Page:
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Getting New Things DoneNetworks, Brokerage, and the Assembly of Innovative Action$
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David Obstfeld

Print publication date: 2017

Print ISBN-13: 9780804760508

Published to Stanford Scholarship Online: January 2018

DOI: 10.11126/stanford/9780804760508.001.0001

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Introduction

Introduction

Chapter:
(p.1) Introduction
Source:
Getting New Things Done
Author(s):

David Obstfeld

Publisher:
Stanford University Press
DOI:10.11126/stanford/9780804760508.003.0008

The Introduction provides an overview of the book’s action model. Actors engage in specific social processes to mobilize networks and knowledge to drive both organizational innovation and growth, and many other efforts to get new things done. Innovation takes both more-routine and nonroutine forms, and a particular form of nonroutine action, the creative project, is emphasized as an undertheorized source of innovation in the modern world. Innovation, at the individual level, has four key explanatory variables: (1) brokerage network structure; (2) brokerage process—the action by which a strategic actor leverages his or her network; (3) the strategic actor’s stock of knowledge, whether rooted in experience or education; and (4) the strategic actor’s knowledge articulation skill with which he or she communicates that knowledge for the purposes of engaging or enlisting others. The BKAP model (Brokerage, Knowledge Articulation, Projects) is introduced.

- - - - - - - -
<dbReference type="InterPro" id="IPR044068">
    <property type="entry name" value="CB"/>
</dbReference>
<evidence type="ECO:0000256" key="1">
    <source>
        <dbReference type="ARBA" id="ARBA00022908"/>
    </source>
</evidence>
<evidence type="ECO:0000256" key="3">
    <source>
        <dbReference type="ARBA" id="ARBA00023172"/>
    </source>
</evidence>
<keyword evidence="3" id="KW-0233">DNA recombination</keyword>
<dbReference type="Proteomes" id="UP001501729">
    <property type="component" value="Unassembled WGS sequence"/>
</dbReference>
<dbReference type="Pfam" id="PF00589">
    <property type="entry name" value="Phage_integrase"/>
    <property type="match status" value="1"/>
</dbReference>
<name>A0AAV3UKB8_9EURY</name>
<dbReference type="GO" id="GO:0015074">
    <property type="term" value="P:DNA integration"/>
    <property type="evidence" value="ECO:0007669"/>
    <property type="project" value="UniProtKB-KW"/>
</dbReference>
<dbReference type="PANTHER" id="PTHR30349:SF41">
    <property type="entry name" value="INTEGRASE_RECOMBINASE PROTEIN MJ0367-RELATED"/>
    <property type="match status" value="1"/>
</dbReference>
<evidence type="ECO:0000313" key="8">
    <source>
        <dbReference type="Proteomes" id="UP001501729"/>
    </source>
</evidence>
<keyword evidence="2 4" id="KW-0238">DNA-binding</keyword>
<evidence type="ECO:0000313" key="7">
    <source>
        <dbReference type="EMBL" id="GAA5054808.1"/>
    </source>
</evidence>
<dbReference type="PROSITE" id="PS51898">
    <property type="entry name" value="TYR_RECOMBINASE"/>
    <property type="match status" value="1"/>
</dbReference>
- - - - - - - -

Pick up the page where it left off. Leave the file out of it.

Keywords:   innovation, social networks, brokerage, brokerage process, knowledge, knowledge articulation, creative projects, social skill

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